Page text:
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The Spirit of Rwanda: How the African Nation Is Becoming a Tourist Destination Thanks to Conservation

The conservation of Rwanda’s gorillas is at the center of the country’s remarkable rise as a travel destination. But the true transformation, 26 years after the genocide, is in the spirit of the country itself.


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Florence Murekatete was 15 when the Rwandan genocide began on April 7, 1994. She lived in the Bugesera area, just outside the capital city of Kigali, where she was attacked by a Hutu militia wielding machetes. They struck her several times on the head, but she managed to escape and hide in a nearby thicket of papyrus. She was discovered by a Tutsi man, who came to her aid with a drink of water from a shoe that had been dipped in a machete wash bucket. He took her to his house where she could hide and recuperate. Today, she is a merchant with three children living in the same area where she grew up, where people she’d lived among her whole life one day tried to kill her.

My husband and I met Murekatete and heard her story on our second day in Rwanda. We were traveling with Cherri Briggs and her husband, Richard Wilson; Briggs is a longtime African-travel specialist and founder of Explore, Inc., which had organized the trip. We’d flown in to Kigali, where we were staying for a couple of days before heading west toward Nyungwe National Park to track chimpanzees, then north to Volcanoes National Park for the main event of the trip—to see the mountain gorillas.

But first our host, Josh Ruxin—who, with his wife, owns the restaurant Heaven, two offshoot hotels, and Heaven Tours—arranged for us to visit places around Kigali that would introduce us to the country’s past and present: a women’s weaving cooperative, a community health center (which Ruxin helped found), and a genocide memorial site. The country has many of these sites, along with a museum dedicated to the remembrance of this and other genocides around the world. Our meeting with Murekatete was in the community of Nyamata, in the quiet courtyard of a deconsecrated Catholic church where an estimated 5,000 Tutsi Rwandans were killed at the hands of their countrymen. The place exuded an overwhelming sense of sorrow. It was Sunday, and worship was in session across the road at a new Catholic church built after the genocide. As we walked among the caskets, bones, and bundles of clothing used to identify victims, we could hear the sound of a choir singing in the distance. After Murekatete told us her story, we sat with her and wept.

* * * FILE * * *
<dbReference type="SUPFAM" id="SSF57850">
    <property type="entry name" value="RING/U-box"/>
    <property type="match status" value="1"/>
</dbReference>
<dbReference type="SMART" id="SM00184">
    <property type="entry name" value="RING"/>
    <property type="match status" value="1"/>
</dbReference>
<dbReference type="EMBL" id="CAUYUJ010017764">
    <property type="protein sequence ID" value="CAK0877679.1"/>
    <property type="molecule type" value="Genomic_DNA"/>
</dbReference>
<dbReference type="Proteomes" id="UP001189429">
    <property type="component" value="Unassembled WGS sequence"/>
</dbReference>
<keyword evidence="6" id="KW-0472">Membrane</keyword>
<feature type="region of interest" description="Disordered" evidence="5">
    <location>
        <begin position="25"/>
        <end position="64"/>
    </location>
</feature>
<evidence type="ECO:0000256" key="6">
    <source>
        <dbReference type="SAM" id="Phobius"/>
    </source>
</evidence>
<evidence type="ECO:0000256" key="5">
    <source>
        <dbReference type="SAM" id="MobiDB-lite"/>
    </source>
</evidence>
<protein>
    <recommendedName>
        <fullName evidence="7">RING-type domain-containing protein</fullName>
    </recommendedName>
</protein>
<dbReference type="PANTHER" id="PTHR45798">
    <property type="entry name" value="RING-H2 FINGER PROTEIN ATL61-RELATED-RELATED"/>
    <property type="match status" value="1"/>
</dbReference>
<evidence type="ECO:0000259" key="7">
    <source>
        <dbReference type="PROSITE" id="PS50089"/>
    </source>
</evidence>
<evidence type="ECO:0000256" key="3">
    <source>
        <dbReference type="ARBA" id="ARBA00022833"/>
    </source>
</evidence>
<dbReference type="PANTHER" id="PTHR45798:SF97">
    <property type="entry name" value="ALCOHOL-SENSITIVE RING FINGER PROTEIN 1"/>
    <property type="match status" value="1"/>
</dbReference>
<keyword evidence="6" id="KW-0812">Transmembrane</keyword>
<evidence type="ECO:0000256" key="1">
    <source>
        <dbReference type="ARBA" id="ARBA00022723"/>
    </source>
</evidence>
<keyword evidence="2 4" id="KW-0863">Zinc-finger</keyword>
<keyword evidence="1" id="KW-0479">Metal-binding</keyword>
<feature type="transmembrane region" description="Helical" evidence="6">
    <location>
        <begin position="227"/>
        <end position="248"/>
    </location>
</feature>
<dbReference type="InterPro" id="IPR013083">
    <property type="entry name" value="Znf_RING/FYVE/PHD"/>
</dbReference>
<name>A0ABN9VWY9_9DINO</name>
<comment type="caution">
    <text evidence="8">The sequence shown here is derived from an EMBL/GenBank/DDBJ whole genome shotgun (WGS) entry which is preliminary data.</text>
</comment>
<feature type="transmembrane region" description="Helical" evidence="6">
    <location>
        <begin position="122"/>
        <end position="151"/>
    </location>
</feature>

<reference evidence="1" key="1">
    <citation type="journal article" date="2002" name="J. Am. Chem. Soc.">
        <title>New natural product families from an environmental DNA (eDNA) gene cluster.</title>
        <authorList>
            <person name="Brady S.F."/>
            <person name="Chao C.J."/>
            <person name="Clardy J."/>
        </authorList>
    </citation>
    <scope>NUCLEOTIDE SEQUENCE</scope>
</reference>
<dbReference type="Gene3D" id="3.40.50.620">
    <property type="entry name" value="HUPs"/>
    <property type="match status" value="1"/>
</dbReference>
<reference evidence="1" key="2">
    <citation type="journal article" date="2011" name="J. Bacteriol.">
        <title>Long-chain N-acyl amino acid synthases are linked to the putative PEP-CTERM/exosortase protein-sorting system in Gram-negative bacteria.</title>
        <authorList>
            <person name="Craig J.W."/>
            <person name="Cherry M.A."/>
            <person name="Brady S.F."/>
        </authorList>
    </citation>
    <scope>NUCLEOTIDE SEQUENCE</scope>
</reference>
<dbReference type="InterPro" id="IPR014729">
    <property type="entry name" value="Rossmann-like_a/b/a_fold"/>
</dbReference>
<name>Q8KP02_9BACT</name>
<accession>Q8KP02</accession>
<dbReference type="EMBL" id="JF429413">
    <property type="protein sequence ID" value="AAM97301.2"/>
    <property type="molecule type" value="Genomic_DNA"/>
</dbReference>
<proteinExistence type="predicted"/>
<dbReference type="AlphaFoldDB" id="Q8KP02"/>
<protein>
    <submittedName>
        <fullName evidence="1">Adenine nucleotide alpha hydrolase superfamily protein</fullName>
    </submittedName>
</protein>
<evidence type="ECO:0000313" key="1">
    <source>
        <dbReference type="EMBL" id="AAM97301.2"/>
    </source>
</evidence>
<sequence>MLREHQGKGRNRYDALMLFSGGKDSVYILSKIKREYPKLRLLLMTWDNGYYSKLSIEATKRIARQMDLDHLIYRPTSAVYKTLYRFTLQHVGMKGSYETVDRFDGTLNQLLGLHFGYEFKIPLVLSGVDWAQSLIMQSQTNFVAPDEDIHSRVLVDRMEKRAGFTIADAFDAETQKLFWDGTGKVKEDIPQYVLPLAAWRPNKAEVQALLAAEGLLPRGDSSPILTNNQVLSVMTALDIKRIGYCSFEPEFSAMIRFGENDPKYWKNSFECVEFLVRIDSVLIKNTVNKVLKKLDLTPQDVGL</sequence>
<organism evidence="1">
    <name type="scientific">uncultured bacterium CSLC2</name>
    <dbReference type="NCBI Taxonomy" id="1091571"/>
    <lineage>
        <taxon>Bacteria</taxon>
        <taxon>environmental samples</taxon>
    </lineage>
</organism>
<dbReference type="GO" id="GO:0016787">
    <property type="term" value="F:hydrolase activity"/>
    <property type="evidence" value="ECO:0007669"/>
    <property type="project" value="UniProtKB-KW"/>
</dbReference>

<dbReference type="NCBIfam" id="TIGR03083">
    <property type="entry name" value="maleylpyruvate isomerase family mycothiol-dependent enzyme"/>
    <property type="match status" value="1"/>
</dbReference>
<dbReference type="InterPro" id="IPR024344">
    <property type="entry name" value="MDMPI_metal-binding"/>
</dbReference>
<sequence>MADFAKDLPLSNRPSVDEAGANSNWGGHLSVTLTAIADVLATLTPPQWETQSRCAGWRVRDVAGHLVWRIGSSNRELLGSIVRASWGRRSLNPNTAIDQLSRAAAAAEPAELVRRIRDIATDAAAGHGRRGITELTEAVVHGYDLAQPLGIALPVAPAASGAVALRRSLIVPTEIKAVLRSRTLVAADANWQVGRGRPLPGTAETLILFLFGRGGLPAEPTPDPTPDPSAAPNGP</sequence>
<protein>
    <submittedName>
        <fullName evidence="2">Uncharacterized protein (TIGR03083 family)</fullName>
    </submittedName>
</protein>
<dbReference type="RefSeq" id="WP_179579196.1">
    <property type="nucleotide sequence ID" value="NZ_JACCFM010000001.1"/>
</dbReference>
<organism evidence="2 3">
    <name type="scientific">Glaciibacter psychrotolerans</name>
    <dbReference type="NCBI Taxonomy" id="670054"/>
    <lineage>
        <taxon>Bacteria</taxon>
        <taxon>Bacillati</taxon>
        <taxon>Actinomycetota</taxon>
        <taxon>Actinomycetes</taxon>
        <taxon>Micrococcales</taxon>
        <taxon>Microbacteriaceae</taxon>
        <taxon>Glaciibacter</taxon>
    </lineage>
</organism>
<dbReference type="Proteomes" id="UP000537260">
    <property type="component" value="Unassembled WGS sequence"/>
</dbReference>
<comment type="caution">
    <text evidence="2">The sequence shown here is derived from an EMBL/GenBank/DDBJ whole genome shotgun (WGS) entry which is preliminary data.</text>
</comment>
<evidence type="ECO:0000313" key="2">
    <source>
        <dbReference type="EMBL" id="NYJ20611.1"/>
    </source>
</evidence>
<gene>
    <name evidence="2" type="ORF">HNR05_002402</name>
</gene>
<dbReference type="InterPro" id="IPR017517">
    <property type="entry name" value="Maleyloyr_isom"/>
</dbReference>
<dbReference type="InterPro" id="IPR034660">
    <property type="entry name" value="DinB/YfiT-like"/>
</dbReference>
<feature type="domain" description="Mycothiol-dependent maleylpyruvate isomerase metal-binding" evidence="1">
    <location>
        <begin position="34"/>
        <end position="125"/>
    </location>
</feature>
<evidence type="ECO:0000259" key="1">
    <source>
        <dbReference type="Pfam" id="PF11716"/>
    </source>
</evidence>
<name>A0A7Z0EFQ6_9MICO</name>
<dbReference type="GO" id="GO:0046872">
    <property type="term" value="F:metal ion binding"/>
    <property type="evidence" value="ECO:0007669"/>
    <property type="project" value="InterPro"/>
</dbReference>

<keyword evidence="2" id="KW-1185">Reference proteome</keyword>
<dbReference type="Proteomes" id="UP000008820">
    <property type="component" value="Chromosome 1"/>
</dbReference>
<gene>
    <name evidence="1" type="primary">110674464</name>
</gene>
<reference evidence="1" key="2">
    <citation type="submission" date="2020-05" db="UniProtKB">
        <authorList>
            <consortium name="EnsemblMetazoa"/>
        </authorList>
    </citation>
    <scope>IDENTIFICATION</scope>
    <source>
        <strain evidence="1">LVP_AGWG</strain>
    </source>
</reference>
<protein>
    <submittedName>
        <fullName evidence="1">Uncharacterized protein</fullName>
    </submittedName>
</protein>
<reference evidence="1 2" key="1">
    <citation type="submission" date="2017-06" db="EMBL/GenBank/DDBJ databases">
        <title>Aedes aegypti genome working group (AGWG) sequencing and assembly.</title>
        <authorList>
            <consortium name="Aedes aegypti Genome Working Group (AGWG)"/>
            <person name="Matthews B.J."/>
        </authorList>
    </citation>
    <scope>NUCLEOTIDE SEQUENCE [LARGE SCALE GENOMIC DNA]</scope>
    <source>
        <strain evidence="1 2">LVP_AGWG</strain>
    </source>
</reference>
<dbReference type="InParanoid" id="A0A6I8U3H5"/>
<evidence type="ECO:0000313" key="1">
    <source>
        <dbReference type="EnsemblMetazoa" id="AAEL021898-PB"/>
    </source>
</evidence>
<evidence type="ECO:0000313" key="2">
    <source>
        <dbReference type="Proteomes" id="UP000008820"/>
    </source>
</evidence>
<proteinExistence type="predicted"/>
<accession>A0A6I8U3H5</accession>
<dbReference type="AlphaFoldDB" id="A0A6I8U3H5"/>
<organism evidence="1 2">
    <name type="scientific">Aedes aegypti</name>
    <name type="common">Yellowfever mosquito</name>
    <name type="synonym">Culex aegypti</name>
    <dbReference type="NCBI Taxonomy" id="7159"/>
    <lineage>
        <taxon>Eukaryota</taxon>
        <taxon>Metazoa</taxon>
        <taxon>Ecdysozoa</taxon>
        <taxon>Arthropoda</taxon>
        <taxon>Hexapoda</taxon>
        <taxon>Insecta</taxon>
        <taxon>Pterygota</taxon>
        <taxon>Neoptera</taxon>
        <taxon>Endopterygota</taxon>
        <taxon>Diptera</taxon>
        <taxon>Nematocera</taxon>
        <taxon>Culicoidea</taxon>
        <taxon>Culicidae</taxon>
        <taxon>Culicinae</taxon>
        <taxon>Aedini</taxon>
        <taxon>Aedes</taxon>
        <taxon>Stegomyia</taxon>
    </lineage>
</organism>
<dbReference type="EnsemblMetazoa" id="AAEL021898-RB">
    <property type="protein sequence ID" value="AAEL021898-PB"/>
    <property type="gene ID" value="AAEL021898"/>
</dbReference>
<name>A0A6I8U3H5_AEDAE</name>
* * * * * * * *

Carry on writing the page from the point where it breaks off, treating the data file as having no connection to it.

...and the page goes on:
I realize this is a fraught beginning to a story that is ultimately about peace, prosperity, and reconciliation. For the rest of the trip, we discussed those first days in the country: Should visitors have this experience? Were we helping turn anguish into an attraction? Was it weird that we gave Murekatete money for her time? I didn’t reach a conclusion, other than to observe that the atrocities of 26 years ago form the inescapable backdrop for any traveler to Rwanda. Your guide, your tracker, the hotel staff, the business owners you encounter across the country have all been transformed by the genocide—they are the children and siblings of the victims and perpetrators.

Under the leadership of President Paul Kagame, there are officially no longer Tutsis and Hutus; there are only Rwandans. The national narrative is one of unity; the official policy, reconciliation. Private forgiveness is another matter, and it is not for me to judge. But one thing is clear: The genocide is the fire from which is being forged a modern nation open for business and ready to welcome you. The story of what it’s like to travel in Rwanda today begins there.

As we flew toward Nyungwe National Park, I was awed by the Rwandan terrain. As far as the eye could see was a landscape rippled with hill after hill, like overlapping waves on a troubled sea. And hardly a square foot of it wasn’t planted with tea, coffee, corn, potatoes, sorghum. Without a fully developed oil or mining industry, this country of 12 million living in an area the size of Massachusetts is largely agrarian, with agriculture representing almost a third of its GDP.

But in recent years, that’s begun to change, as the Rwandan government has put tourism at the center of its plan to achieve rapid economic growth: It has averaged almost 8 percent a year for the past five years. Viewing wildlife—mostly primates, but also the Big Five in Akagera National Park—is the principal attraction for visitors who pay up to $1,500 per permit. Only 96 permits a day are issued for gorilla tracking (more are issued for chimpanzee and monkey treks), so the experience itself is something of a luxury. To meet the demand, there’s currently a boom in high-end hotels and lodges, and we were on our way to one of them, One&Only Nyungwe House.